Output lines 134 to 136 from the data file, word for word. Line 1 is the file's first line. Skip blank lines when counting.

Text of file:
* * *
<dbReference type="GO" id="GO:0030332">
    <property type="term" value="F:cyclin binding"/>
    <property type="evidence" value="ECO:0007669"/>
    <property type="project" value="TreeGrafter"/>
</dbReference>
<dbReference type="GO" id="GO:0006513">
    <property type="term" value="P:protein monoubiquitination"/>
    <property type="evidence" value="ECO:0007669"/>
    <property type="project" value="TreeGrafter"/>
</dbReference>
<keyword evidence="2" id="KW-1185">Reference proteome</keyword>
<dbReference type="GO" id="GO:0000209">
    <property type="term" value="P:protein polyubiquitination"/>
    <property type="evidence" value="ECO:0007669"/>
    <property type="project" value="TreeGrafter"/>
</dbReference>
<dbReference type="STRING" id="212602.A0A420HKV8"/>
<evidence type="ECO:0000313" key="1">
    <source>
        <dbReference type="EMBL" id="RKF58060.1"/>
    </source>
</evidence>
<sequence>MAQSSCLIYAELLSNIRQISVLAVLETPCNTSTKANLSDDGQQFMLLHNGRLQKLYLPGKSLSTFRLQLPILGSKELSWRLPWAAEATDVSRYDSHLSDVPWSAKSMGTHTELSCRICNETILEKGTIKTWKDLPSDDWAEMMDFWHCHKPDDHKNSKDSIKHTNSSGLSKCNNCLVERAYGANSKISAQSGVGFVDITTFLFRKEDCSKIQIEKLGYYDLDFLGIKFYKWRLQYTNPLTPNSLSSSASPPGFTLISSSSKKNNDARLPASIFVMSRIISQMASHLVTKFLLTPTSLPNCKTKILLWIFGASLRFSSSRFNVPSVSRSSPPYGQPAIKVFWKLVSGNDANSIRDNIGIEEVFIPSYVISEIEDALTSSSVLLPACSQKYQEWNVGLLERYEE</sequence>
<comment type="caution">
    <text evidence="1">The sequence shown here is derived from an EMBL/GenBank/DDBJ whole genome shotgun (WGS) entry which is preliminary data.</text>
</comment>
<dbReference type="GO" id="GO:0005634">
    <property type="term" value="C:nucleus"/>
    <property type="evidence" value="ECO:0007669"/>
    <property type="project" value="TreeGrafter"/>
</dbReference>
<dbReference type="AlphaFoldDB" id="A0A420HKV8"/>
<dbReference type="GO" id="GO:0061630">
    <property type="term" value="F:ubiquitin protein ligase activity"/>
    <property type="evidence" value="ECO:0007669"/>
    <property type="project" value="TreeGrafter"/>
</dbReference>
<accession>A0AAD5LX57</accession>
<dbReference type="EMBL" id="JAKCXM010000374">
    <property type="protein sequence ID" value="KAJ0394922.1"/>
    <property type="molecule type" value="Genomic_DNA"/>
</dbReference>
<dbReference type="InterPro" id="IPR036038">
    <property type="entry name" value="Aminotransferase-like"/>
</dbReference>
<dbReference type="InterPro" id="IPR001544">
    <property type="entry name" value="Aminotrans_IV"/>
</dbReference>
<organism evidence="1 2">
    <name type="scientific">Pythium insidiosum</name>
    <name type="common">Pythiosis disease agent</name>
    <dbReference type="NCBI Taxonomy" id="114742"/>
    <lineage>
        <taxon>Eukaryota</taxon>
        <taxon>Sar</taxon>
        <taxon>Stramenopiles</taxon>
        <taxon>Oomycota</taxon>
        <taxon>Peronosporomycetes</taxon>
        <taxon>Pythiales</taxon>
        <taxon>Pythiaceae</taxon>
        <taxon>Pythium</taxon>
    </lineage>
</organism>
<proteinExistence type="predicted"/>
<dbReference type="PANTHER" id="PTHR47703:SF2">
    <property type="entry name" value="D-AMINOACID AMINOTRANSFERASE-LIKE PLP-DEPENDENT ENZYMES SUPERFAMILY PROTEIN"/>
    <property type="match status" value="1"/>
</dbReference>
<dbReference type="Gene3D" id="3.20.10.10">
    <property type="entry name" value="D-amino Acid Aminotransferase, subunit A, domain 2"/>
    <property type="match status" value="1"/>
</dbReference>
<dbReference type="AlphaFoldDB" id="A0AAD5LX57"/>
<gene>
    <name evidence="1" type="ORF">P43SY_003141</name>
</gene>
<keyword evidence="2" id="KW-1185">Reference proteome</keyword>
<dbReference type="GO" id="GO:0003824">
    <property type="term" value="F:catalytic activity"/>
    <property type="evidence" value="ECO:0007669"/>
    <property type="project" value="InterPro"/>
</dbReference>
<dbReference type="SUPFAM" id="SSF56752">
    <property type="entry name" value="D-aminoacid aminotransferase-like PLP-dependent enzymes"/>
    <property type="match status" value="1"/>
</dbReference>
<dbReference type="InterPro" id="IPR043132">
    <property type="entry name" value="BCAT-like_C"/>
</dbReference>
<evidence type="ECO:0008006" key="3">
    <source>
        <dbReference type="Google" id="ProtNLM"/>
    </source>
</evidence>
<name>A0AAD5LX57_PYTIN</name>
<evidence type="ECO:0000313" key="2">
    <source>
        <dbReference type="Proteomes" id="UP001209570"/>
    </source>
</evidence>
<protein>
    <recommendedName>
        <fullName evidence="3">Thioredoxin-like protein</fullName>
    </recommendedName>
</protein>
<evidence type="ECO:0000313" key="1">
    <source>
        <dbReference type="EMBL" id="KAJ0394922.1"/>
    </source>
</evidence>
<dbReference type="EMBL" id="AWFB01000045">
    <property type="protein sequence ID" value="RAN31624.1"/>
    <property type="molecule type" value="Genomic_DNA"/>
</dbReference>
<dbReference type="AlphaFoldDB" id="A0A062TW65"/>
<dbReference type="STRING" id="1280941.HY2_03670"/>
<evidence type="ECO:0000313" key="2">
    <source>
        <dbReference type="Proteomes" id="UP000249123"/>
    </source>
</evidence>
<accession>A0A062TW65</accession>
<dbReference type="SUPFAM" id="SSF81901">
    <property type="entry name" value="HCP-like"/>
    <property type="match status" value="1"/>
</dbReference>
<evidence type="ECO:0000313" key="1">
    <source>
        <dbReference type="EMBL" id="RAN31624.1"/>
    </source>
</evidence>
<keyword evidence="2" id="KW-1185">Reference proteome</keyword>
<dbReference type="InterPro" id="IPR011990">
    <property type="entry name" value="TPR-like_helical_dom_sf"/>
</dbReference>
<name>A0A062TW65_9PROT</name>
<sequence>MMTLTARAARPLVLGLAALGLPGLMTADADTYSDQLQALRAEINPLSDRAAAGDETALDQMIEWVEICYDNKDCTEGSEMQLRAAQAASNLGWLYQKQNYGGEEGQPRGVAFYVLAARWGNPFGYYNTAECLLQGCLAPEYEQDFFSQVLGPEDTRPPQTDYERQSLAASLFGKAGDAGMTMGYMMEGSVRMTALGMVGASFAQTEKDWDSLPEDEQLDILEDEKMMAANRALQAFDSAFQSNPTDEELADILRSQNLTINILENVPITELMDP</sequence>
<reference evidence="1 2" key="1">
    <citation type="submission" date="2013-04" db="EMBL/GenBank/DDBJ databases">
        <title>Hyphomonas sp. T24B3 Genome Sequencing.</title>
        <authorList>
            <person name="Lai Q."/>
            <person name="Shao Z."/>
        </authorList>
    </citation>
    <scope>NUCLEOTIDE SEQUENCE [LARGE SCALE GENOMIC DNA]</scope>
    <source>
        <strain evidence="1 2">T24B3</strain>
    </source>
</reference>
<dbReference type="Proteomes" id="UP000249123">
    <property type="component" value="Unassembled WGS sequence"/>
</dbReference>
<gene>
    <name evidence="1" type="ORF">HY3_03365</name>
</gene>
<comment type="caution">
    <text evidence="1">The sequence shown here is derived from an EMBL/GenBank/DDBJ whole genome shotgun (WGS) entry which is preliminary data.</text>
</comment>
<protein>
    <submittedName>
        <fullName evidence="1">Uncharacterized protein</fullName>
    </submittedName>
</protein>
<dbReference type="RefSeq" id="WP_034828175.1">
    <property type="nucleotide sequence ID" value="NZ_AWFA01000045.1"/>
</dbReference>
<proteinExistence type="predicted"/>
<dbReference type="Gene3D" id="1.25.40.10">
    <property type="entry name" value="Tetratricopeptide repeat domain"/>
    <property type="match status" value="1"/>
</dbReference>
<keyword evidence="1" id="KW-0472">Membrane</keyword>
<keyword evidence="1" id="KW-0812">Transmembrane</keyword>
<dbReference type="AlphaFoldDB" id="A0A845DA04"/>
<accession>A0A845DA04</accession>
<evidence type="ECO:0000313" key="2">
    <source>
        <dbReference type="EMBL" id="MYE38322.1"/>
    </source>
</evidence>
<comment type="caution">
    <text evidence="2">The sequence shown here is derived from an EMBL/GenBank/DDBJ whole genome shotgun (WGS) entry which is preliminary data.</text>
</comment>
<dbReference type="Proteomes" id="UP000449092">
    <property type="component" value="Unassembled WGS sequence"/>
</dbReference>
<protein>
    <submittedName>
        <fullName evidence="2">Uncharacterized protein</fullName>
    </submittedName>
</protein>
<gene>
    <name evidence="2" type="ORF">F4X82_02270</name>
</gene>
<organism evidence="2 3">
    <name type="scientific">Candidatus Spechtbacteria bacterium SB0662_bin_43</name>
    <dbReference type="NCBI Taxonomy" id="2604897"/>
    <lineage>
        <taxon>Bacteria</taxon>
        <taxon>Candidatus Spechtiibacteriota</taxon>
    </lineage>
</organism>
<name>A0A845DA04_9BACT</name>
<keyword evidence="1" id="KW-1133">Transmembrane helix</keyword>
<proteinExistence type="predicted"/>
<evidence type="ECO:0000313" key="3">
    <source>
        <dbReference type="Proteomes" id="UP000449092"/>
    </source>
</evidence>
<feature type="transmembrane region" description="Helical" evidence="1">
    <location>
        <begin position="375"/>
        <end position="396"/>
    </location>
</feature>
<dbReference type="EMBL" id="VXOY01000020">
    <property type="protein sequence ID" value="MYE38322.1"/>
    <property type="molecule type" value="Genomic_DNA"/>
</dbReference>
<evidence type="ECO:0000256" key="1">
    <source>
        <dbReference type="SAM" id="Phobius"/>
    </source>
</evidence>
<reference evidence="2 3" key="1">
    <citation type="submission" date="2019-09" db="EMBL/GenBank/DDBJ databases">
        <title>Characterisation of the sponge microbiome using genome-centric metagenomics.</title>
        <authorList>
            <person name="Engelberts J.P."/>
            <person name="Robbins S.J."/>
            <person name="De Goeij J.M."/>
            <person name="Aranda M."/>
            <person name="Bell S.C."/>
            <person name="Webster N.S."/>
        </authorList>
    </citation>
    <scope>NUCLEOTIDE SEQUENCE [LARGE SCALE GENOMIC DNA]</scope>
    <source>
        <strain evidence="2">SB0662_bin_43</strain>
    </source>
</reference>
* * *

    <property type="entry name" value="TPR-like_helical_dom_sf"/>
</dbReference>
<name>A0A062TW65_9PROT</name>